Next came the rendering stage, where general adversarial networks (a type of machine learning game) “brought the design to life”. Finally, the chosen thematic from the initial inspiration and learning phase, and the shapes drafted through the construction phase, were synthesised together. This was done through a harmonisation algorithm which focused on shaping the visual assets.
STiCH’s method aims to go beyond basic synthesising of vast amounts of data, Mootee says. Instead, it looks to “push the field of creative computation and understand what makes and moves art in a way we can truly call inspired”.
“It is like an artist studying another artist, except this person doesn’t sleep or drink coffee,” he says.
Storytelling is “part of what being human is about”
The work done by Urbancoolab and STiCH is undoubtedly an interesting experiment into what can happen when creativity and machine learning meet. But just what kind of implications does AI art and design have for the future of the industry?
The thought of algorithms leading a creative project, understandably, will not sit right with everyone. This is something Mootee says he understands. His response is that the introduction of AI into design is a good thing, but that there will always be some elements of the job that are best performed by a human.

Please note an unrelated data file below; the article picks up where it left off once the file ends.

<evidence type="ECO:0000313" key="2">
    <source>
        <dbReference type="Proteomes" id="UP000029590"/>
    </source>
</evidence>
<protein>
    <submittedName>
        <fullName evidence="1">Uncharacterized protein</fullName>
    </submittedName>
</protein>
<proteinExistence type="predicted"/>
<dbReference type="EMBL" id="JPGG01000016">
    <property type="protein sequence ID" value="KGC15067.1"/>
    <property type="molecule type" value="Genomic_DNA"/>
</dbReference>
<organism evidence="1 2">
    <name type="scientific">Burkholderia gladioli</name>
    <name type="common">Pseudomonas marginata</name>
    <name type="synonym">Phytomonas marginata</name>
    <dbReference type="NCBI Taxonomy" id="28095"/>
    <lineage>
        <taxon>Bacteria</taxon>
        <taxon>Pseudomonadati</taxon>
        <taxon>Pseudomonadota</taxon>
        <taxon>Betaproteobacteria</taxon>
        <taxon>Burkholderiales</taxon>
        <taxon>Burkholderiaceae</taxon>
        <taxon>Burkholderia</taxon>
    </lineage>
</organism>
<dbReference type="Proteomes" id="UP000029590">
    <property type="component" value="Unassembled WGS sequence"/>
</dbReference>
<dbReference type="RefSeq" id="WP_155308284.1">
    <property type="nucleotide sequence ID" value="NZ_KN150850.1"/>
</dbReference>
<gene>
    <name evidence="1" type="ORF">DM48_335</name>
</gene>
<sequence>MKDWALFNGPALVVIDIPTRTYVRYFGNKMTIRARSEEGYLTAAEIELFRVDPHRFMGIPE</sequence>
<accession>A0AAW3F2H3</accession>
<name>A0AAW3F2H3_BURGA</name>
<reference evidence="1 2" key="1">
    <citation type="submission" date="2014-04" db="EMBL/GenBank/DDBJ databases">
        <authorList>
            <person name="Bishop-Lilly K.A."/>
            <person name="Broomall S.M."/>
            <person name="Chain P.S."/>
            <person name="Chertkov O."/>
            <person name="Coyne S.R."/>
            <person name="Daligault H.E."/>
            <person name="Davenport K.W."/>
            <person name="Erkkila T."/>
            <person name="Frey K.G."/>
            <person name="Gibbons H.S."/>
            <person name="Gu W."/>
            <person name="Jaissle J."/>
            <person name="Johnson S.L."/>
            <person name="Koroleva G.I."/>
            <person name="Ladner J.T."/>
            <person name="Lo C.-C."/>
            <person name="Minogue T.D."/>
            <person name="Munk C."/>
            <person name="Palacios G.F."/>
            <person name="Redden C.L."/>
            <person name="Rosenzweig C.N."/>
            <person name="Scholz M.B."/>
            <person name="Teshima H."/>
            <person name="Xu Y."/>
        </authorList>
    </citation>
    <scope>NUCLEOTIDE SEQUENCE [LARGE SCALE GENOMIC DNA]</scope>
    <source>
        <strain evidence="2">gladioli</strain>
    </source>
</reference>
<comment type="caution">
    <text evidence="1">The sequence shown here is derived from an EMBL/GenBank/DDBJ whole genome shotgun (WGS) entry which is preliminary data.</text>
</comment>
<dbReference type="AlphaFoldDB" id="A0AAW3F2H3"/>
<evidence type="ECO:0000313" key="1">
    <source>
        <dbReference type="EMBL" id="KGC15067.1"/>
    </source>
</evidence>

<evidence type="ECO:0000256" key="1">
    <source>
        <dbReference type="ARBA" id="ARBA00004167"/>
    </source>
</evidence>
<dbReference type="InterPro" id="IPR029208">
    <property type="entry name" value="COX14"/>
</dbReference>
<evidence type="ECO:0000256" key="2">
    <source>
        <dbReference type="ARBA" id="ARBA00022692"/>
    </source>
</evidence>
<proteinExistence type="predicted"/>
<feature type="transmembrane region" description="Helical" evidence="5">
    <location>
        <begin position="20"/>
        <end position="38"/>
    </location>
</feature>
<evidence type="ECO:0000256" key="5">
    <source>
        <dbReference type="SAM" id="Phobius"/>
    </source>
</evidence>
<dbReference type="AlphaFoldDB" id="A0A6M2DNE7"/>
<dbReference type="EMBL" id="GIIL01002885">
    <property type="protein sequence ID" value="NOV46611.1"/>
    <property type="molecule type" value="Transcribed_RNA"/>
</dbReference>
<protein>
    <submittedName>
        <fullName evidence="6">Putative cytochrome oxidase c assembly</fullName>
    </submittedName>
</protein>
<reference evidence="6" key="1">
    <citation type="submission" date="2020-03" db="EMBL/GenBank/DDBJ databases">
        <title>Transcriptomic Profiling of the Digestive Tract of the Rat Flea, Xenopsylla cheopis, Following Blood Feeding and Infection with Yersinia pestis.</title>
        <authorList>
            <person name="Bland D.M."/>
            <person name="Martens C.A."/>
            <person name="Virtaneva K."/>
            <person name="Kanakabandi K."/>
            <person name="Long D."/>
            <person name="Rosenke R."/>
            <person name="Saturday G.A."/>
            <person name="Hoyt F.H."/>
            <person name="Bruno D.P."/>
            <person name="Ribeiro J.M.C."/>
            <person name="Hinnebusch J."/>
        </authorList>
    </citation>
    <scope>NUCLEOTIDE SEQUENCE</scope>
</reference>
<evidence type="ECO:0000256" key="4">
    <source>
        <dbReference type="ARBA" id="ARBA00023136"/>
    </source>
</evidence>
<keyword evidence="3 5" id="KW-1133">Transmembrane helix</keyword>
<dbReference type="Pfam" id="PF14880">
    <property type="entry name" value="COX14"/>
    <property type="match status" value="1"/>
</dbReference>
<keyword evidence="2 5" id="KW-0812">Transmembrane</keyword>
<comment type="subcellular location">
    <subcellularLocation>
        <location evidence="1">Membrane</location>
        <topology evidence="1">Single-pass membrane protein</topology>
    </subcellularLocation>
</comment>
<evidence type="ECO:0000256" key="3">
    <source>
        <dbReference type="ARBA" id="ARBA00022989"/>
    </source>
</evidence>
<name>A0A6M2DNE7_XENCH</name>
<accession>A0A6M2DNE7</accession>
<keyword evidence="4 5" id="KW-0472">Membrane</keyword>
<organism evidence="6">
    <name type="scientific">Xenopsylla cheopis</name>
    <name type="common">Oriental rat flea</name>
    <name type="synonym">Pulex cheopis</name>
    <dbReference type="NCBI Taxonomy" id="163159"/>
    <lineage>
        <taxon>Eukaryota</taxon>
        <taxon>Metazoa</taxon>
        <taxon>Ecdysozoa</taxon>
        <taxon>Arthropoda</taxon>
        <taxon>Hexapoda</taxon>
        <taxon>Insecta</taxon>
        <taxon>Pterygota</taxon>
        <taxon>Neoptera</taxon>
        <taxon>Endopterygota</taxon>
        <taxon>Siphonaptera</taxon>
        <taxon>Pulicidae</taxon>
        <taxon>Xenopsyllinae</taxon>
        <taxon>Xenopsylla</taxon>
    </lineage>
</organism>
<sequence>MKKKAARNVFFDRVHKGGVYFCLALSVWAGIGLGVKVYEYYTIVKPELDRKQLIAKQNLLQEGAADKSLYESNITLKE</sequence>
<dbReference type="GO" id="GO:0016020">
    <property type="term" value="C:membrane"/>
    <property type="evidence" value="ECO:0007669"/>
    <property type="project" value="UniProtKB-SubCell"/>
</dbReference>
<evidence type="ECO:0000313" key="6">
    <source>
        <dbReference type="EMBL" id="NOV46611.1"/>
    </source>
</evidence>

“Creative practices involve three parts – the first part is inspiration and storytelling, and this is something that human beings will always be better at because that is part of what being human is about,” Mootee says. “The second is creative execution – this is a function of experimenting with shapes, colours and textures and AI can perform most of that.
“The third is creative production, and this is the part that can be fully automated,” he continues. Mootee considers this final element to be most designers’ “least favourite part of the job”, so the introduction of machines here, he suggests, would be convenient.
“The problem is not the machines, it is always the humans”
Talk of convenience is common when addressing automation, but it is rarely a reassurance for people worried about their jobs being replaced by a robot. When Design Week asks Mootee what he would say to those worried about the implications of bringing AI into creative practices, he says it’s best to look at things with a “broad view”.
“I know AI sounds intimidating — a lot more so than it actually is,” Mootee says, adding that sci-fi films and books have always portrayed the concept as evil. “[But] AI in design can take away the mundane part of work and allow humans to focus on even higher value work and at the same time drive up the overall quality of design.”
Just as no one complains about using a calculator, Mootee says this convenience is valuable, and emblematic of continued evolution.
“We’ve evolved not just ourselves but also our jobs as a result of that and we will continue to evolve. I think the problem is not the machines, it is always the humans.”